While the invention is susceptible to various modifications and alternative forms, specific embodiments are shown by way of example in the drawings and are herein described in detail. It should be understood, however, that drawings and detailed description thereto are not intended to limit the invention to the particular form disclosed, but on the contrary, the invention is to cover all modifications, equivalents and alternatives falling within the spirit and scope of the present invention as defined by the appended claims.
A destination region 108 may be aligned to the width of memory 102. The entire destination region 108 that may receive copies lies within the width of memory 102 without partial overlap into of other aggregate-sized regions. Just like the source region 104, the destination region 108 may be comprised of a plurality of data entities 106. Furthermore, the destination region 108 is aligned with the source region 104. It is noted that while the term “copy” is used herein, it is to be understood that any operation which stores data identified by a source location to a destination is contemplated—whether or not the data in the source location is retained. Accordingly, the terms copy and move may be used interchangeably herein.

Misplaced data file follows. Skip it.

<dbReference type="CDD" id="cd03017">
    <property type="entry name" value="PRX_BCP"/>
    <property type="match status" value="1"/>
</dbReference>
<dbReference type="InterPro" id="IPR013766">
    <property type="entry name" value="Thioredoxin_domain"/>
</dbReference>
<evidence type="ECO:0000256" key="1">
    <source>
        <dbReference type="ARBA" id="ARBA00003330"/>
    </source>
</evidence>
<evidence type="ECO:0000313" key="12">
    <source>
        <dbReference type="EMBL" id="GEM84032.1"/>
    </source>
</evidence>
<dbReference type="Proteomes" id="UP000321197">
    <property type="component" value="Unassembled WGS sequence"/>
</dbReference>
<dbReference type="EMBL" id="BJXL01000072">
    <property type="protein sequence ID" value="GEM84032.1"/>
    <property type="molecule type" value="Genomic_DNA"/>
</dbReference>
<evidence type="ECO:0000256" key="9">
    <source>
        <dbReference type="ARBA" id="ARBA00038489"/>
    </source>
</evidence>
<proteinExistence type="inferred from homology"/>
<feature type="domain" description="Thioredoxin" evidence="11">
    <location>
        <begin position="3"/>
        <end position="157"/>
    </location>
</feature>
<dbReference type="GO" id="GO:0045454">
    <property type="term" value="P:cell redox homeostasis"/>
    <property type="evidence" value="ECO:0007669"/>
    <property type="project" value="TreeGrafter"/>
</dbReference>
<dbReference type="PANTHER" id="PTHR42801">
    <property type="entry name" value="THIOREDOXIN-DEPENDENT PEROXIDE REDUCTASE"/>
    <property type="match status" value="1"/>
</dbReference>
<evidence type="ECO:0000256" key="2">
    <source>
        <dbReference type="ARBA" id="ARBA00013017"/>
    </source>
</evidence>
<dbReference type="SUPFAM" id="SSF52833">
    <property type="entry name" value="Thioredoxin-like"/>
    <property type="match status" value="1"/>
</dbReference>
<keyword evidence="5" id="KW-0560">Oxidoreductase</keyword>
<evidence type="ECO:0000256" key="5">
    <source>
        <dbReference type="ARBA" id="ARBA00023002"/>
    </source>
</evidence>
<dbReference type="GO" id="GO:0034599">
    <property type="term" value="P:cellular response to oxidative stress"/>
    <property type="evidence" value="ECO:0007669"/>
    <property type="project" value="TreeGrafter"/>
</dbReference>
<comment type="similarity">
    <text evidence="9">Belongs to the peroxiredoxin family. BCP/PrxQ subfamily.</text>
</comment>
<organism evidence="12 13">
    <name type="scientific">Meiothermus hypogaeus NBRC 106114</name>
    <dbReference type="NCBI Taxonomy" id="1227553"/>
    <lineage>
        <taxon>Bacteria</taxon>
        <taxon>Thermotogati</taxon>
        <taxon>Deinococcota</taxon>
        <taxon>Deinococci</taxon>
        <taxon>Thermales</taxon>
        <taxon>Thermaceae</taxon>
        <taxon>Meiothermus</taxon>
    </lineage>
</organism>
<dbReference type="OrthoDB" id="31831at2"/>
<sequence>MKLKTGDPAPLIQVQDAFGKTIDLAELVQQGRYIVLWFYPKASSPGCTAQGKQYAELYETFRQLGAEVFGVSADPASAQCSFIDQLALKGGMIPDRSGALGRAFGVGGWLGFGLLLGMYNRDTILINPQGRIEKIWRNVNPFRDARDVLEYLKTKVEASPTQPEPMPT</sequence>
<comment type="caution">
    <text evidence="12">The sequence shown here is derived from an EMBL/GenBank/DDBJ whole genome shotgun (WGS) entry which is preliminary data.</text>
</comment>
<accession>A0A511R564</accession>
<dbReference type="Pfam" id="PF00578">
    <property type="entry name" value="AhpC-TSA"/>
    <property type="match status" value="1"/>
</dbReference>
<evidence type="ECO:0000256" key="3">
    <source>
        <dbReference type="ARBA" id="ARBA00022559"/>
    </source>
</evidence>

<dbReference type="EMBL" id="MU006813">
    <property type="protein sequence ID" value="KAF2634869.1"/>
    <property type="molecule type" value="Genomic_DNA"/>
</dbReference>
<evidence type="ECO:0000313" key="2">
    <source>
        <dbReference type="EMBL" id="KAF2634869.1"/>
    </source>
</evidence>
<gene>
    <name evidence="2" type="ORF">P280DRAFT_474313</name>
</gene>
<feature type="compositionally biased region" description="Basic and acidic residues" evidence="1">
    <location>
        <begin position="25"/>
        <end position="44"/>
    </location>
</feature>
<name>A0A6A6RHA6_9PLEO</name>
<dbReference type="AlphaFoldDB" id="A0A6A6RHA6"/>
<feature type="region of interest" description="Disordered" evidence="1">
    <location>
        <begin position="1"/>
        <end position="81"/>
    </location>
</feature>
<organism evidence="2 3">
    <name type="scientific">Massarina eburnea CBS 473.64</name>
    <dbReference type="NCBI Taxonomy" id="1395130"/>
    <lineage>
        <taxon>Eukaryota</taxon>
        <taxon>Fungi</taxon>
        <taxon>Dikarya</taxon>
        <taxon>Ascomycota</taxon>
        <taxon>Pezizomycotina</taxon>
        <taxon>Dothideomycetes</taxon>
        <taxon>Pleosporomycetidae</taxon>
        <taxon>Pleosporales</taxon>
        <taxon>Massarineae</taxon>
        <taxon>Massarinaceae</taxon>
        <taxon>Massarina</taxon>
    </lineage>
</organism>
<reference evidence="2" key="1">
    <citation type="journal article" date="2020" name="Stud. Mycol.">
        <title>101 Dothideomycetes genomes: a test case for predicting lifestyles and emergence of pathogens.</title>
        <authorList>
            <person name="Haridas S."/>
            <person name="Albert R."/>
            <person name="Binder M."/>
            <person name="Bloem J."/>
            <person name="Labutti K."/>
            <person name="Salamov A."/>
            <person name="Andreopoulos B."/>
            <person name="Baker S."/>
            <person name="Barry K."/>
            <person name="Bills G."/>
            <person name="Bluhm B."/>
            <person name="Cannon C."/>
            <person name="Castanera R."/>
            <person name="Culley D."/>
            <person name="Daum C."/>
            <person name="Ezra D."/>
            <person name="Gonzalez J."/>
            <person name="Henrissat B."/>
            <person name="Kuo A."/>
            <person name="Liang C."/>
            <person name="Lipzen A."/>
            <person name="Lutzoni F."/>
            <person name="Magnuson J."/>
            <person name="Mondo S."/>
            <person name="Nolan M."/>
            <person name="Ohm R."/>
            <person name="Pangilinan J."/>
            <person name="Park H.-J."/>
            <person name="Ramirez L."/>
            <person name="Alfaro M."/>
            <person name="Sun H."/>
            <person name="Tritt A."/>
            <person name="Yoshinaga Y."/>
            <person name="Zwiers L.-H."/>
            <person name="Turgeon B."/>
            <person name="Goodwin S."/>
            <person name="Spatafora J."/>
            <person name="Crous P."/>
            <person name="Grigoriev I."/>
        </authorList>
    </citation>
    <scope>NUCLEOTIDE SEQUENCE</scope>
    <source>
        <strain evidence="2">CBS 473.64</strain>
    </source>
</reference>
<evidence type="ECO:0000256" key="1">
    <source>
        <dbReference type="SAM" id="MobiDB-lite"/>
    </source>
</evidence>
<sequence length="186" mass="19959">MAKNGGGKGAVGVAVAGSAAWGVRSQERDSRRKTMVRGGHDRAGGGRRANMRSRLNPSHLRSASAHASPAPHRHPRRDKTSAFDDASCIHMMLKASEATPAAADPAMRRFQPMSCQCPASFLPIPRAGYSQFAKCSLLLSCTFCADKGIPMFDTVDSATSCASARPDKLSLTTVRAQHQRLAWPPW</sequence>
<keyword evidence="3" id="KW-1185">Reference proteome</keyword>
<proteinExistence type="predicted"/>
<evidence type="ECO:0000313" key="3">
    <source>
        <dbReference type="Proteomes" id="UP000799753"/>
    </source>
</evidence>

In order to perform a copy of each data entity 106 in the source region 104 to the destination region 108, each data entity 106 may be copied individually one-at-a-time. For example, if a data entity 106 has a data size of two bytes and the aggregate data size is eight bytes, memory 102 may need four individual copies per aggregate-sized block, or eight copies in total, to move the data from the source region 104 to the destination region 108. If the size of the source region 104 is large, the copy operation may require a significant amount of time. If memory 102 is part of a computer system executing applications, the performance of the system may suffer, since an application needing the copied data is required to wait a significant amount of time before continuing execution.
Alternatively, in the embodiment shown in
Turning now to